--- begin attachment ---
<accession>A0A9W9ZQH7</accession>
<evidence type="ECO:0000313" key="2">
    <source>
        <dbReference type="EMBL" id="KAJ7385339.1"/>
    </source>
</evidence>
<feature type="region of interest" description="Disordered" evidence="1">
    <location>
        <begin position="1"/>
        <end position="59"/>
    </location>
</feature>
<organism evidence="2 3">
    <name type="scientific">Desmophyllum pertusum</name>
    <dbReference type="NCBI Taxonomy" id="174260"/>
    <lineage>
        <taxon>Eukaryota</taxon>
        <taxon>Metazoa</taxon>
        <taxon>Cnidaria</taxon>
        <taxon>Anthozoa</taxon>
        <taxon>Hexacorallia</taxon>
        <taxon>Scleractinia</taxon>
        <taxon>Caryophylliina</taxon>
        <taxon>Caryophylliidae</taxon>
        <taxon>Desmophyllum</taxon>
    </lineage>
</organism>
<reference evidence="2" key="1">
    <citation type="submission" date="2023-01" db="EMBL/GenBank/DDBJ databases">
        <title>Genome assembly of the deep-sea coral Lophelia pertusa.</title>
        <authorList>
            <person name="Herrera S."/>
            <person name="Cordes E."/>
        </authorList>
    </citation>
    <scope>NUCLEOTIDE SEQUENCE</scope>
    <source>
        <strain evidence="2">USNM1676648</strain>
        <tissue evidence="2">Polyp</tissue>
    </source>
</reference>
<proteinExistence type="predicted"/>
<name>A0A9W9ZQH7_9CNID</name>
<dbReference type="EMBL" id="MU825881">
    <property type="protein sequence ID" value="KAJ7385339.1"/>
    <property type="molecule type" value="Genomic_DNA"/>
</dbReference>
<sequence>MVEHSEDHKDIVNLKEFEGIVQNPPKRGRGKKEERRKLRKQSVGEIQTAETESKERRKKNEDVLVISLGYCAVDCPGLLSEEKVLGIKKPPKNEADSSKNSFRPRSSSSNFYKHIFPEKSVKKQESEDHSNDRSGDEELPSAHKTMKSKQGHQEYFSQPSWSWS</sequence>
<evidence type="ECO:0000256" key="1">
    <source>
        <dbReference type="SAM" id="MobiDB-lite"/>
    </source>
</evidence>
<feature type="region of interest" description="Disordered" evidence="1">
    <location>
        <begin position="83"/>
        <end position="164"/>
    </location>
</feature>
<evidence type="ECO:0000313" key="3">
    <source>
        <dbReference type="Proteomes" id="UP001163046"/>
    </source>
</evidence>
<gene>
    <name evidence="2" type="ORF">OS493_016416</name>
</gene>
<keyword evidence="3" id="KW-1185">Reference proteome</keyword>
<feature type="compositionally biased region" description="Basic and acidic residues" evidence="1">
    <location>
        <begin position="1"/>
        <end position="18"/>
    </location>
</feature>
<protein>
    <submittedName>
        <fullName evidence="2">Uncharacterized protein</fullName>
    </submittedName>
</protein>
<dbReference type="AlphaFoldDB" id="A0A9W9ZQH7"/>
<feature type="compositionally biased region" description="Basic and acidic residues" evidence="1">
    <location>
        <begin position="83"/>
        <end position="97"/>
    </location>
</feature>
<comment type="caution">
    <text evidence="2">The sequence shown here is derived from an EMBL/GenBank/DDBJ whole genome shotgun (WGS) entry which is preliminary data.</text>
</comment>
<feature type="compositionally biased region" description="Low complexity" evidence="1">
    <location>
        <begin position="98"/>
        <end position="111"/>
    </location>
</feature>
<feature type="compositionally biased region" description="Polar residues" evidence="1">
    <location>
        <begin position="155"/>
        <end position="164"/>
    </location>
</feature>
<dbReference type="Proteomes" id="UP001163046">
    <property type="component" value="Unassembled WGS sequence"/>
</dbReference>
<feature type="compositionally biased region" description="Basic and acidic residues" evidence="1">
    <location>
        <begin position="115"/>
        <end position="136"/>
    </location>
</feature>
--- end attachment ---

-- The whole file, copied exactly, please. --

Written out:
<accession>A0A9W9ZQH7</accession>
<evidence type="ECO:0000313" key="2">
    <source>
        <dbReference type="EMBL" id="KAJ7385339.1"/>
    </source>
</evidence>
<feature type="region of interest" description="Disordered" evidence="1">
    <location>
        <begin position="1"/>
        <end position="59"/>
    </location>
</feature>
<organism evidence="2 3">
    <name type="scientific">Desmophyllum pertusum</name>
    <dbReference type="NCBI Taxonomy" id="174260"/>
    <lineage>
        <taxon>Eukaryota</taxon>
        <taxon>Metazoa</taxon>
        <taxon>Cnidaria</taxon>
        <taxon>Anthozoa</taxon>
        <taxon>Hexacorallia</taxon>
        <taxon>Scleractinia</taxon>
        <taxon>Caryophylliina</taxon>
        <taxon>Caryophylliidae</taxon>
        <taxon>Desmophyllum</taxon>
    </lineage>
</organism>
<reference evidence="2" key="1">
    <citation type="submission" date="2023-01" db="EMBL/GenBank/DDBJ databases">
        <title>Genome assembly of the deep-sea coral Lophelia pertusa.</title>
        <authorList>
            <person name="Herrera S."/>
            <person name="Cordes E."/>
        </authorList>
    </citation>
    <scope>NUCLEOTIDE SEQUENCE</scope>
    <source>
        <strain evidence="2">USNM1676648</strain>
        <tissue evidence="2">Polyp</tissue>
    </source>
</reference>
<proteinExistence type="predicted"/>
<name>A0A9W9ZQH7_9CNID</name>
<dbReference type="EMBL" id="MU825881">
    <property type="protein sequence ID" value="KAJ7385339.1"/>
    <property type="molecule type" value="Genomic_DNA"/>
</dbReference>
<sequence>MVEHSEDHKDIVNLKEFEGIVQNPPKRGRGKKEERRKLRKQSVGEIQTAETESKERRKKNEDVLVISLGYCAVDCPGLLSEEKVLGIKKPPKNEADSSKNSFRPRSSSSNFYKHIFPEKSVKKQESEDHSNDRSGDEELPSAHKTMKSKQGHQEYFSQPSWSWS</sequence>
<evidence type="ECO:0000256" key="1">
    <source>
        <dbReference type="SAM" id="MobiDB-lite"/>
    </source>
</evidence>
<feature type="region of interest" description="Disordered" evidence="1">
    <location>
        <begin position="83"/>
        <end position="164"/>
    </location>
</feature>
<evidence type="ECO:0000313" key="3">
    <source>
        <dbReference type="Proteomes" id="UP001163046"/>
    </source>
</evidence>
<gene>
    <name evidence="2" type="ORF">OS493_016416</name>
</gene>
<keyword evidence="3" id="KW-1185">Reference proteome</keyword>
<feature type="compositionally biased region" description="Basic and acidic residues" evidence="1">
    <location>
        <begin position="1"/>
        <end position="18"/>
    </location>
</feature>
<protein>
    <submittedName>
        <fullName evidence="2">Uncharacterized protein</fullName>
    </submittedName>
</protein>
<dbReference type="AlphaFoldDB" id="A0A9W9ZQH7"/>
<feature type="compositionally biased region" description="Basic and acidic residues" evidence="1">
    <location>
        <begin position="83"/>
        <end position="97"/>
    </location>
</feature>
<comment type="caution">
    <text evidence="2">The sequence shown here is derived from an EMBL/GenBank/DDBJ whole genome shotgun (WGS) entry which is preliminary data.</text>
</comment>
<feature type="compositionally biased region" description="Low complexity" evidence="1">
    <location>
        <begin position="98"/>
        <end position="111"/>
    </location>
</feature>
<feature type="compositionally biased region" description="Polar residues" evidence="1">
    <location>
        <begin position="155"/>
        <end position="164"/>
    </location>
</feature>
<dbReference type="Proteomes" id="UP001163046">
    <property type="component" value="Unassembled WGS sequence"/>
</dbReference>
<feature type="compositionally biased region" description="Basic and acidic residues" evidence="1">
    <location>
        <begin position="115"/>
        <end position="136"/>
    </location>
</feature>